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tv   Andrea Mitchell Reports  MSNBC  July 26, 2019 9:00am-10:00am PDT

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reports," what now? any moment house judiciary chairman jerry nadler announcing his next steps as nancy pelosi, fresh off a meeting with alexandria ocasio-cortez trying to tamp down calls for impeachment. >> i'm not doing that. let's get sophisticated about this, okay? we will proceed when we have what we need to proceed, not one day sooner. punching back. a more aggressive joe biden ready for a rematch. new attacks from kamala harris and this time cory booker. also on the same debate stage for the first time. >> look, i'm disappointed it's taken joe biden years and years until he was running for president to say he made a mistake, especially because he's partly responsible for the crisis we have now. >> cory knows that's not true. if he wants to go back and talk about records i can do that but i'd rather talk about the future. mass arrests. 16 u.s. marines arrested at camp
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pendleton and accused of illegal activities, including human smuggling and drug related offen offenses. >> they took their opportunity when they saw it to make extra money, recognizing even so that it was against the law and they did it anyway. and good day, i'm andrea mitchell in washington. house democrats are divided over impeachment. you can see a live picture of the press briefing room on the house side as they leave for a six week summer break. we have just heard from speaker pelosi pushing back against members of her own caucus who are demanding an immediate start to impeachment hearings. >> their advocacy for impeachment only gives me leverage. i have no complaint with what they're doing. i'm willing to take whatever heat there is there to say the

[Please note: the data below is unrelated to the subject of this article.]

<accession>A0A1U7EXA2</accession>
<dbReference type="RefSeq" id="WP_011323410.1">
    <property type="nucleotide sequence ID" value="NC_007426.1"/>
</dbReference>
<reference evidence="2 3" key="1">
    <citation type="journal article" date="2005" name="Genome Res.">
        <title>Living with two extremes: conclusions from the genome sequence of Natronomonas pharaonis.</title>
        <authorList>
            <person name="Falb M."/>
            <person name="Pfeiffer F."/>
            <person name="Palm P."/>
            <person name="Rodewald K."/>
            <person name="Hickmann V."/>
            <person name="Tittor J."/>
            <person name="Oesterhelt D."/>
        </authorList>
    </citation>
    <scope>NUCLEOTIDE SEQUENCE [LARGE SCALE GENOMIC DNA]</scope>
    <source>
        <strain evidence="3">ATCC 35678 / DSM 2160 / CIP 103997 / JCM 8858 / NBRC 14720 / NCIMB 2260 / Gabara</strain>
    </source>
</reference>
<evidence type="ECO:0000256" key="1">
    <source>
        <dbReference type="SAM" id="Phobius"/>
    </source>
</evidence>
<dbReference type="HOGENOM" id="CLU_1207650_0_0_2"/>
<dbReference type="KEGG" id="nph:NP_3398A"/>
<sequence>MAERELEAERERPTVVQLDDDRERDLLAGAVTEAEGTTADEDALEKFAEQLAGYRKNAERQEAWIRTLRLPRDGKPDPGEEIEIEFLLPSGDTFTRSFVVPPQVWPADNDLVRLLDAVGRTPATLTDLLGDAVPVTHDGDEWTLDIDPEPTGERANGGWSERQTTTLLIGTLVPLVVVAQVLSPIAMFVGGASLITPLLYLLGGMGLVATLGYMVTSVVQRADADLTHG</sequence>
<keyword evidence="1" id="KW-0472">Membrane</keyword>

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decision will be made in a timely fashion. >> she met with alexandria ocasio-cortez to not bury the hatchet. >> we have differences, respect that instead of making a big issue of it. respect that. >> and joining me now as we are await a briefing from jerry nadler is jeff bennett, jeff mason and margaret crossen, nan donna edwards, now a washington post opinion writer. jeff bennett, at the white house, you've covered the white house and the hill. the white house obviously watching this, the jerry nadler briefing. he's probably going to talk about don mcgahn and the legal steps to get mcgahn, a reluctant